Bonine, Antivert, Marezine
(Meclizine/Buclizine/Cyclizine)
Follow directions on the label. See Medline Plus  
Dramamine
(Dimenhydrinate)
50-100 mg every 4-6 hours Used for motion sickness.  
Doxylamine
(Unisom)
25 mg orally at bedtime,
1/2 tablet every 6 hours as needed
Component of Bendectin/Diclectin.

Often taken with vitamin B6.
 
Diclectin, DiclegisNEW Research
(doxylamine plus pyridoxine)
Average dose is 1 tablet in morning, one in afternoon and two at night.

May be given in higher doses up to 12 tablets daily - see research links on right.
Differs from Unisom/B6 combo because it is a delayed release formula.

The return to the USA of doxylamine-pyridoxine delayed release combination (Diclegis®) for morning sickness.

Research articles on PubMed.

Benadryl
(Diphenhydramine or Gravol)
25 mg IVP/orally every 4–6 hours      
Tigan
(Trimethobenzamide)
25 mg orally every 6-8 hours
200 mg IM every 6-8 hours
   
Vistaril, Atarax
(Hydroxyzine)
25 mg orally every 6 hours Syrup available
Helpful for insomnia
 

ANTIDOPAMINERGICS: PHENOTHIAZINES

Common side-effects: Drowsiness, hypotension, dry mouth, constipation, urinary retention, rash, extrapyramidal symptoms (EPS), restlessness, confusion, fatigue.

Mostly Class C drugs.

May be helpful in mild and moderate cases or used in conjunction with other medications. Consider co-administration of antihistamines to minimize side-effects.

(Extrapyramidal symptoms include: involuntary movements, tremors and rigidity, body restlessness, muscle contractions and changes in breathing and heart rate.)

Drug Name Min/Max Dosage Notes Research Studies
Compazine, Stemetil
(Prochlorperazine)
5–10 mg orally, IM, or IV every 6–8 hours

Rectal 25 mg every 6–8 hours
Risk of EPS additive with metoclopramide (Reglan). Treat EPS symptoms with Benadryl (can prophylax with Benadryl). Phenothiazines lower seizure threshold.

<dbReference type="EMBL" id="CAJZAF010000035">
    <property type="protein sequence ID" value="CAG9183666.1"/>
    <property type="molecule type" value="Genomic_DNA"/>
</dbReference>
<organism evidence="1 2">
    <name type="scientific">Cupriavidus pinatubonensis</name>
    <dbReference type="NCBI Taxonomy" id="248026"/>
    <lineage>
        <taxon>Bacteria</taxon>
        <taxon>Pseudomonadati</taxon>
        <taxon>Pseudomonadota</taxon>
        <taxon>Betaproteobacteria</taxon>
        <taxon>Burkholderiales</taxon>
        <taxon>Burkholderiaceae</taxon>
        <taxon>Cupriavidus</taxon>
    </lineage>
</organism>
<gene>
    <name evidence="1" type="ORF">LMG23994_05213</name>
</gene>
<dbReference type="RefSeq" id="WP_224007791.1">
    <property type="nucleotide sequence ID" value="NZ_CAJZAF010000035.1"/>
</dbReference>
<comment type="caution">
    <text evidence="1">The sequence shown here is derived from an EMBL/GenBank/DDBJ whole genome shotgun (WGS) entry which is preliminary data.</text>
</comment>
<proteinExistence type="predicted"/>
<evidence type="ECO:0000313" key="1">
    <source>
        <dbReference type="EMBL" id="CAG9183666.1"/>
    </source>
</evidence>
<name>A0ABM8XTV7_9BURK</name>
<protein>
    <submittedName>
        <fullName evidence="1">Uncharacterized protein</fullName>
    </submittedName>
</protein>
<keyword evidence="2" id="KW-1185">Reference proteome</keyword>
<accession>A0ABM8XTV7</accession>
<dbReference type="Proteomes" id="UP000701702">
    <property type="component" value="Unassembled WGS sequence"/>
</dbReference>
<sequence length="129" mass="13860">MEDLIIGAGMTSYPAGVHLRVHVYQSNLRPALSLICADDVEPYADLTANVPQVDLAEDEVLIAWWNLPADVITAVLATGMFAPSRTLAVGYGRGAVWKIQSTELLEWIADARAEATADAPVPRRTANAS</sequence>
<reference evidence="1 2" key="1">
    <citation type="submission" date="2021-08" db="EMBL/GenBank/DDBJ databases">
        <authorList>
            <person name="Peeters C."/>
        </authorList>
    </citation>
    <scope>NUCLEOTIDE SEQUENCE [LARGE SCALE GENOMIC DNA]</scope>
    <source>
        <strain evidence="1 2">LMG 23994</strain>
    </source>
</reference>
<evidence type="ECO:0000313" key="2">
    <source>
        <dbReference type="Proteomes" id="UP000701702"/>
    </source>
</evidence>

Phenergan
(Promethazine)
12.5–25 mg IVP/orally, IM/PR every 4-6 hours NEW Research Warning: IV or injected doses can cause tissue damage. More info available on fda.gov.

Side-effects common and may limit use.
 
Thorazine
(Chlorpromazine)
12.5–25 orally/IM every 4–6 hours
Rectal 50–100 mg every 6–8 hours
May increase risk of fetal malformations.

May cause muscle spasms in neck/face and/or difficulty with speech.
 
Haldol
(Haloperidol)
1–2 mg orally/IM every 8 hours Extrapyramidal symptoms (EPS) more common. May cause constipation.  

ANTIREFLUX MEDICATIONS

Common side-effects: Headache, dizziness, difficulty sleeping, constipation, diarrhea.

This class of drugs is helpful both for reflux and for prevention of gastric irritation which worsens nausea. They should be considered whenever a woman is vomiting frequently and/or cannot eat and drink sufficiently. Studies suggest they are safe during pregnancy. Mostly Class B drugs. [This list is not inclusive of all medications available.]

Research Links:

Drug Name Min/Max Dosage Notes Research Studies
Zantac
(Ranitidine)
50 mg IV every 8 hours or 150 mg orally daily or twice a day    
Tagamet
(Cimetidine)